The pace of life for city dwellers is literally getting faster, a new British-led study suggests.
Singapore showed a 30% increase, making it the most frenetic city
People are walking 10% more quickly than a decade ago, according to research in 32 cities across the globe.
Thousands of pedestrians were secretly timed in city centres with Singapore's residents found to be the most swift, followed by Copenhagen and Madrid.
However, the chief researcher told the BBC walking faster did not necessarily mean people were getting healthier.
Professor Richard Wiseman, of the University of Hertfordshire in the UK, told the BBC that the results provided "a significant insight into the physical and social health of a city".
"At one level, walking quickly is good, but if it's a way of life - if you're doing it simply to get from A to B as quickly as possible - then it goes with a whole load of other behaviours which are not quite so good for you.
1. Singapore; 10.55s
2. Copenhagen (Denmark); 10.82s
3. Madrid (Spain); 10.89s
4. Guangzhou (China): 10.94s
5. Dublin (Ireland); 11.03s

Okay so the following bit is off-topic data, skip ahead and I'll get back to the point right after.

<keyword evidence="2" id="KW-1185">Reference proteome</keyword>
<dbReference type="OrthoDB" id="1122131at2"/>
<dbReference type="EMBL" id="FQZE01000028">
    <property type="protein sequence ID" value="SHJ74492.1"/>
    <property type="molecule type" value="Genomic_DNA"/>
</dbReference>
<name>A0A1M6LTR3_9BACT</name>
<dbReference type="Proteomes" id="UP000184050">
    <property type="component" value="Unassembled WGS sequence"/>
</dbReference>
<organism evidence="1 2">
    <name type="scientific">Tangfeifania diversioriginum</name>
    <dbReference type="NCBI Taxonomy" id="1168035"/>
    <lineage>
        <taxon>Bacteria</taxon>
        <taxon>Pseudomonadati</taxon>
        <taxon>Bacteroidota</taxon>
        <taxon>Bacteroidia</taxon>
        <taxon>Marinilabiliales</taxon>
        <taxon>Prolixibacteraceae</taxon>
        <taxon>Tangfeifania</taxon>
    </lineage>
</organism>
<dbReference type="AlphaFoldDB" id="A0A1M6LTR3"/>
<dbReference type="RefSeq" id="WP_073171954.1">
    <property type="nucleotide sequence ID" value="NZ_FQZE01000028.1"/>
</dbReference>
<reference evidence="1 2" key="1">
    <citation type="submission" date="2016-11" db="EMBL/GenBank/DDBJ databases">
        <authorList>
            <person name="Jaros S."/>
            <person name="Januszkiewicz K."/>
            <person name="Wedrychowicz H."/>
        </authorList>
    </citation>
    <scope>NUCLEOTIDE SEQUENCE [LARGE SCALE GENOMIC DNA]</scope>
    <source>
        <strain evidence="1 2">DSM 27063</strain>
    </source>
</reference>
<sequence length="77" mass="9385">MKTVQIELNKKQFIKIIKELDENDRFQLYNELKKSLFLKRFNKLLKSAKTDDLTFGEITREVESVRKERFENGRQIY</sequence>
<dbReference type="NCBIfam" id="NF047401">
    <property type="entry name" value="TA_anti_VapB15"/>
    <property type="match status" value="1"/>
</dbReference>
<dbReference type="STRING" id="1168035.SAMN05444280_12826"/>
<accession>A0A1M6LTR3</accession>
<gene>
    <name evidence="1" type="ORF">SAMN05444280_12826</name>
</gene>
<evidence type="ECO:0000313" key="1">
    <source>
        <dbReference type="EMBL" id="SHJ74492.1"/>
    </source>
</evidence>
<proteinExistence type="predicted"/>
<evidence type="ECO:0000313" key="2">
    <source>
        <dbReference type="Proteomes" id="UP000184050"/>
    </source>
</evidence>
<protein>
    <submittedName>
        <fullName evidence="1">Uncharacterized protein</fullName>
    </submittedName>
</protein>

6. Curitiba (Brazil); 11.13s
7. Berlin (Germany); 11.16s
8. New York (USA); 12.00s
9. Utrecht (Holland); 12.04s
10. Vienna (Austria); 12.06s
Time in seconds to cover 60ft (0.02km)
Source: British Council
"As people speed it's not the stress, it's the result of not eating properly, exercising or seeing friends and family. It can lead to all kinds of things, especially heart attacks."
A frenetic pace of life was found to be driven to some extent by technology. Mr Wiseman said communications were getting faster and faster.
"We are constantly in touch with each other and getting back to people as quickly as we can and that's minutes and not hours. That's driving us to think everything has to happen now."
The biggest changes were found in Guangzhou in China with an increase of more than 20%. Singapore showed a 30% increase, making it the most frenetic city in the study.
New York was ranked 8th, while London was outside the top 10. The Middle East tended to have the slowest pace of life.
The study was carried out in collaboration with the UK's cultural relations agency, the British Council.